From 9 to 5, Kira Watkins is a science educational publishing professional. But in her free time this landlocked surfer, conservationist and sea turtle enthusiast from Austin, Texas travels to find good waves and to volunteer with conservation organizations. This past winter, ASC paired her with the Marine Microplastics project during her trip to the Guanacaste region of Costa Rica to surf and volunteer in Playa Guiones, Nosara, and Ostional.
Kira surfing Playa Guiones. (Photo by Diego Fonseca Flores)
After walking along the beach for almost an hour, I found myself sitting on my knees in the cool, black sand above the high-tide line, under swaths of diamonds painted across the night sky. My city girl eyes were kicking and punching the powerful darkness, but all my other senses wanted to take over. I felt all at once afraid, vulnerable, and alone but connected, excited, and alive. It’s like the way I feel when I am out there surfing in the deep blue unknown. I looked in front of me and saw a large relic turtle mama building her nest in front of me. She filled her nest with soft, jelly white eggs, and then replaced the sand and “danced” on top of the nest until it was difficult to tell she had ever emerged from the deep blue. It was all so perfectly wild.
An Olive Ridley returns from her nest early in the morning on Playa Ostional. (Photo by Kira Watkins)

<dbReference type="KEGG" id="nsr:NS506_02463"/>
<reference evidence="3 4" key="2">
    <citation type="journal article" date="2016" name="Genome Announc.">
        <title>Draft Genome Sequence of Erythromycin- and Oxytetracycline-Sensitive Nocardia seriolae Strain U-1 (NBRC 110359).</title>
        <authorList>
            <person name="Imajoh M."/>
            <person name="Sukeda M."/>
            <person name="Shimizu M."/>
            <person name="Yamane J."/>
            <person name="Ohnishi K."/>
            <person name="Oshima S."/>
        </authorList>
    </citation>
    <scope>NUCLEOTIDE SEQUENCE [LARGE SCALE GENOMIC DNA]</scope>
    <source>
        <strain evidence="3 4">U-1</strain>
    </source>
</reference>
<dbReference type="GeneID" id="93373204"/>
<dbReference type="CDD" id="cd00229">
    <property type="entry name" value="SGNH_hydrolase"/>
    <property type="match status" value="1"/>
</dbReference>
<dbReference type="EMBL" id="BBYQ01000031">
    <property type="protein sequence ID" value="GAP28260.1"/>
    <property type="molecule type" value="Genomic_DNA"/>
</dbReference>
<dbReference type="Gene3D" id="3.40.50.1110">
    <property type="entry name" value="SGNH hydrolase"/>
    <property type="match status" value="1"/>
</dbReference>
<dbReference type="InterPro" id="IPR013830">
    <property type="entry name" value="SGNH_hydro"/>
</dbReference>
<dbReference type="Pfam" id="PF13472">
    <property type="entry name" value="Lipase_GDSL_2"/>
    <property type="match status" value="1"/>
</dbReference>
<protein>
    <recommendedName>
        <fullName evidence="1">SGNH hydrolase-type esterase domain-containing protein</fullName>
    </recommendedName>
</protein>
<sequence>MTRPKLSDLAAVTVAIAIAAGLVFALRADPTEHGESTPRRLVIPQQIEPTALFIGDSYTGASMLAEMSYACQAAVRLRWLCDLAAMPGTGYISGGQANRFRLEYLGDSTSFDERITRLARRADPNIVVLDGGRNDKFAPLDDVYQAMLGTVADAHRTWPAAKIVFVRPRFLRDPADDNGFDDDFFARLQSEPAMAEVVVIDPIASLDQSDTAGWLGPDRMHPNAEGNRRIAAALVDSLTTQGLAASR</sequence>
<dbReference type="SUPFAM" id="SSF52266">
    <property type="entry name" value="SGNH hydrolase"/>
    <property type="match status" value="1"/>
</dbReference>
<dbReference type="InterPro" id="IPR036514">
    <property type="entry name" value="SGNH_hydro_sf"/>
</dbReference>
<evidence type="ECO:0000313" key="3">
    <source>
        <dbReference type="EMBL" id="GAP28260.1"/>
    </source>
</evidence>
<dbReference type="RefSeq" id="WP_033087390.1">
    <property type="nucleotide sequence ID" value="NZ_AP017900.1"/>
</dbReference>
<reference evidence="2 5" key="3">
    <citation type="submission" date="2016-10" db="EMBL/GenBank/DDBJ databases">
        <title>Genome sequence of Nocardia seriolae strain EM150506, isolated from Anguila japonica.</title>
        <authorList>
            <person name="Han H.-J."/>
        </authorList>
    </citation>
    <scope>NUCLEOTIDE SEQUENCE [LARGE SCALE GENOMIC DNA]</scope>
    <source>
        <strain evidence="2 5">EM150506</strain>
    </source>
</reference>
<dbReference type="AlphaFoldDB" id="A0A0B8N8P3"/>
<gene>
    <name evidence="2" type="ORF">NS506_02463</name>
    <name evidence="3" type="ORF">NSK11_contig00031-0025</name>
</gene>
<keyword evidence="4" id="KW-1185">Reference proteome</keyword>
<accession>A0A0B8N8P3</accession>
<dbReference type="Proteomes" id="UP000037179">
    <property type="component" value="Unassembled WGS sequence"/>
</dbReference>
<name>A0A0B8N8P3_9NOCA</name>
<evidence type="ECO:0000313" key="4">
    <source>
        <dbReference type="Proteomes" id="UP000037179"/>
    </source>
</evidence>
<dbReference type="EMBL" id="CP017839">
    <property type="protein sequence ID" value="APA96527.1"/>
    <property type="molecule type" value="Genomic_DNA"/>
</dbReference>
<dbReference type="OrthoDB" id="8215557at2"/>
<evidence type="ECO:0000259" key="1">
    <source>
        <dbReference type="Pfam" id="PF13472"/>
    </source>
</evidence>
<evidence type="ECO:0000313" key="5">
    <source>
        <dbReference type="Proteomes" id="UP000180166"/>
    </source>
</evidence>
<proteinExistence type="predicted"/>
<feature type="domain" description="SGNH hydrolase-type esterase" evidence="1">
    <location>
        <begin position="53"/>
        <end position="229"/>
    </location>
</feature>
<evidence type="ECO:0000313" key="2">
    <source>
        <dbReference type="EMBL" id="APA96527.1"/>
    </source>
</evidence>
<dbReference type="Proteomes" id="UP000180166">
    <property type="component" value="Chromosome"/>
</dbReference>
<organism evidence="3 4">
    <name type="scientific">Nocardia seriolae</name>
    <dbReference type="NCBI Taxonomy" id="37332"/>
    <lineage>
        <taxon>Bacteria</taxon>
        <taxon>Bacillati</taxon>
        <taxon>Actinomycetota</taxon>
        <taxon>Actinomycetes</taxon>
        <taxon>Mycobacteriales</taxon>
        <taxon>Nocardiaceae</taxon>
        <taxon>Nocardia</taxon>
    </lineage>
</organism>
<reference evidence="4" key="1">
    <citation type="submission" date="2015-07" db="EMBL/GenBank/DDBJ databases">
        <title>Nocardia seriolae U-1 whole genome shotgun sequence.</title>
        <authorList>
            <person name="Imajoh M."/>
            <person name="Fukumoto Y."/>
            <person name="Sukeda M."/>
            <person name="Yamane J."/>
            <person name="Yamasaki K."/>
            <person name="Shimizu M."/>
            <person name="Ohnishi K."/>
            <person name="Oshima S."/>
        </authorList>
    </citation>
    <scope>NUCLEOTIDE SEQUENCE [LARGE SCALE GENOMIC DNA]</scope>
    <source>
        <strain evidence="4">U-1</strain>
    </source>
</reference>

I finally stood up and watched her, an exhausted mom, in her frantic ambling back to the sea. She stopped every couple of meters, sometimes raising her head and letting out a gasp or sigh. As she descended the slope to the water, she met a large jagged shard of white plastic about the size of a two-liter container of milk with her snout and stopped. I saw it right before she hit it and thought I should have picked it up. But she let out what sounded like a groan or a gasp. She was finally able to maneuver over that piece of plastic.
A plastic turtle made from debris collected on the beach, washing in from the ocean. (Photo by Kira Watkins)
While these relics are strong survivors in the animal kingdom, I am well aware that many sea turtles and other marine animals are dying from different forms of plastic pollution. During previous surf and volunteer trips to beautiful Costa I picked up so much plastic debris washing up from the ocean that I could not help but be moved to tears. The primary mission for this trip, aside from surfing, was to volunteer for Estacion Biomarina Arribadas Ostional. But I decided to add a little more purpose to my adventure by joining ASC’s marine microplastics project. Collecting water samples for ASC made me keenly aware of the microplastic pollution issue and forced me to ask, “What invisible ugliness lurks in these seemingly pristine waters in which I surf?“
“What invisible ugliness lurks in these seemingly pristine waters?”. Sunset at Playa Ostional. (Photo by Kira Watkins)
Tears fall as I pick up plastic from the beach and realize the vastness, sometimes bordering on hopelessness, of the issue, running to the salty sea and surfing clears my mind and elevates me—it is my church, I sweat as I toil and work to find solutions with others in the community. As Kate Blixen is famously quoted by surfers, “The cure for anything is salt water: sweat, tears, or the sea.” I want to defend the ocean, the place that I know to be so healing.